Overseas Radio Network – History of the Abacos Islands
Topics in Overseas Radio Network Show 1, Segment 1:
- Abacos secede
- Turmoil of secession
- Abacos Independence Movement matures
Hi, this is Gary Fretz and we are talking about the Bahamas today. Specifically, the Abaco chain of islands in the Northern Bahamas. Most people have no idea that a libertarian country was almost founded in the Abacos. I think it is a fascinating story.
For a transcript of this podcast, click below.
Abacos Secede from The Bahamas
In the 1960s, the Abacos tried to secede from the Bahamas when they were discussing becoming an independent country with London because the Bahamas used to be a colony of the United Kingdom up until 1973. Now the Abaconians wanted to form their own libertarian style country separate from the Bahamas because the politicians in Nassau, which is the capital of the Bahamas were too socialist leaning for the Abaconians. And when London told them, “No, we are not going to let you do that,” they prepared to have an armed revolution to accomplished this.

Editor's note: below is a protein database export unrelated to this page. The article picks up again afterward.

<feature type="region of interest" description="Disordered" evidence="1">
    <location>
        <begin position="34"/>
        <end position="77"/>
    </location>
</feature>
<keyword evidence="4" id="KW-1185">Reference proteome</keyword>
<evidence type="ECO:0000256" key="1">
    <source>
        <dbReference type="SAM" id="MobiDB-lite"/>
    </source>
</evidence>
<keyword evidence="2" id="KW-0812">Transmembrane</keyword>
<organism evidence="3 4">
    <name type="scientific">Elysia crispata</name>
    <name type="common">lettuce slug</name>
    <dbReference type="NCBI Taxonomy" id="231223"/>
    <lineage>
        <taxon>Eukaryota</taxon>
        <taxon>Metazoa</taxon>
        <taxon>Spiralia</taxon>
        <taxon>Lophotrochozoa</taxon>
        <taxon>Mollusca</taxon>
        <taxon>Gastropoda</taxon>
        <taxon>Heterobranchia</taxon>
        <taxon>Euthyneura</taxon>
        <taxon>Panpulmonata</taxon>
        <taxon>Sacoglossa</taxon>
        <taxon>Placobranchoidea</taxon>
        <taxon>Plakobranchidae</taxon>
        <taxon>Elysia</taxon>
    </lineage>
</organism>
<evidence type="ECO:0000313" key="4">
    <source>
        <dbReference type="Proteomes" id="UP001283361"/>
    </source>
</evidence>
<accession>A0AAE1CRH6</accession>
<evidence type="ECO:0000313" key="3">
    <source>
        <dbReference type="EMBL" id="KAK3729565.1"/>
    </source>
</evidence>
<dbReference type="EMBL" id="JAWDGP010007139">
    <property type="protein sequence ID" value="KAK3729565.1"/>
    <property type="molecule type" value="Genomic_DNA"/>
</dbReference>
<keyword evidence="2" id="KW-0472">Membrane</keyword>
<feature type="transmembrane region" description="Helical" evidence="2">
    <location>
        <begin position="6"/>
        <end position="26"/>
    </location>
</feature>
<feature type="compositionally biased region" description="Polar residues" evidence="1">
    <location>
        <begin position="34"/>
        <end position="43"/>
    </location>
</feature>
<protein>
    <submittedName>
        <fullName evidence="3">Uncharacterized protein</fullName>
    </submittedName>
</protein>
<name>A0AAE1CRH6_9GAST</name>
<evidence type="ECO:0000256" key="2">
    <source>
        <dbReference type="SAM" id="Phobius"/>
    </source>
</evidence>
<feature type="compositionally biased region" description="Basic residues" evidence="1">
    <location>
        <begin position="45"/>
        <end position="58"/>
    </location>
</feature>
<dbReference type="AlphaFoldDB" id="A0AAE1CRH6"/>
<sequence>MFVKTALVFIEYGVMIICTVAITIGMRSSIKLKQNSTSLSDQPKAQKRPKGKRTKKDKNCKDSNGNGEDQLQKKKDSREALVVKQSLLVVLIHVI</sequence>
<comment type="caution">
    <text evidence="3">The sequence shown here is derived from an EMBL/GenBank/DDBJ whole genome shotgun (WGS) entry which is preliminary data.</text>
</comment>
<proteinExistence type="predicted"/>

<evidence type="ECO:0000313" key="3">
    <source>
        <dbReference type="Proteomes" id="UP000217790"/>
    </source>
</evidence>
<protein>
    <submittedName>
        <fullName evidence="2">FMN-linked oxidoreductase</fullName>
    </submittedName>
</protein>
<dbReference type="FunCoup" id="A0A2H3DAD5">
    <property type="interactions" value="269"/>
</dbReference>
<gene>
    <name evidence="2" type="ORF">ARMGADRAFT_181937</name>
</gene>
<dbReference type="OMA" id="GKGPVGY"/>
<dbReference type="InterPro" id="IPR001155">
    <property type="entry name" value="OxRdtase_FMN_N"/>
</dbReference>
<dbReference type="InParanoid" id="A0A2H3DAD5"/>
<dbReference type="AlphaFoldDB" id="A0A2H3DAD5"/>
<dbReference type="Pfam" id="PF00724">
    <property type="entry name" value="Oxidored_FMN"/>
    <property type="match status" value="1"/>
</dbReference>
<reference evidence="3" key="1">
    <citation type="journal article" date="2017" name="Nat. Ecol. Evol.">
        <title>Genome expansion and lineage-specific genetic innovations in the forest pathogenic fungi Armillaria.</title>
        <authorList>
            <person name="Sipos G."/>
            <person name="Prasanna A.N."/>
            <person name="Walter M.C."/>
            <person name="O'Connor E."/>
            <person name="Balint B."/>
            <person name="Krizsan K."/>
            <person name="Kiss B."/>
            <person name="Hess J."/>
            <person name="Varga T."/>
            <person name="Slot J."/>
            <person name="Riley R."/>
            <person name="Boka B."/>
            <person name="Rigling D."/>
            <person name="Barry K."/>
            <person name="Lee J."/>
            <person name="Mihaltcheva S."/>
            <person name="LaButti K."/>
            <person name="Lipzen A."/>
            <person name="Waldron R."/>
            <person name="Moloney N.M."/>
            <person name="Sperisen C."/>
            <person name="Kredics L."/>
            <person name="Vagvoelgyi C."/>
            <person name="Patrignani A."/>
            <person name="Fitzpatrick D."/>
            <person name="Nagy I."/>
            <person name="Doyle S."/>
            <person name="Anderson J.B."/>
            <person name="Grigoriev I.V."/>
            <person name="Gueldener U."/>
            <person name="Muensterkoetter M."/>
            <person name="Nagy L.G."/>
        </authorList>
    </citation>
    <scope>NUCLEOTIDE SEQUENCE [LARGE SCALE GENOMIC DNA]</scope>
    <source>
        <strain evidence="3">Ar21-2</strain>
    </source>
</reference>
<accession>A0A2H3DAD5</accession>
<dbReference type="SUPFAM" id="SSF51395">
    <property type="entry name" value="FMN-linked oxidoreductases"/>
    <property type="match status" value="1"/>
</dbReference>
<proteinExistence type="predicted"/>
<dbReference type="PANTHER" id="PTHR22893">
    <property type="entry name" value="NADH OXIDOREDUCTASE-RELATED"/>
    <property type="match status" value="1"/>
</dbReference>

So a rag-tag Abaco army was formed and they started training. But the army wasn’t very big and eventually the authorities in London threatened to send in the Marines. And so, that put an end to the Abaco revolutionary army. Now, the movement for a libertarian Abaco didn’t die with Bahamian independence. Some activists continued to seek autonomy for the island and they included Chuck Hall and Bert Williams who in August 1973 formed a political party called the Abaco Independence Movement (AIM). And its stated goal was self-determination within a federal Bahamas, sort of like a separate state.
Just before Bahamian independence in 1973, Chuck Hall had been in touch with an American financier named Michael Oliver whose libertarian, Phoenix Foundation, had attempted to create a micro-nation in 1971 on some low-lying Pacific atolls that weren’t claimed by anybody by any other country, I should say. And this so-called Republic of Minerva was going to have no taxation, no welfare, no subsidies, or any other form of economic interventionism. And so when the Republic of Minerva fizzled out, the same group wanted to do this in Abaco.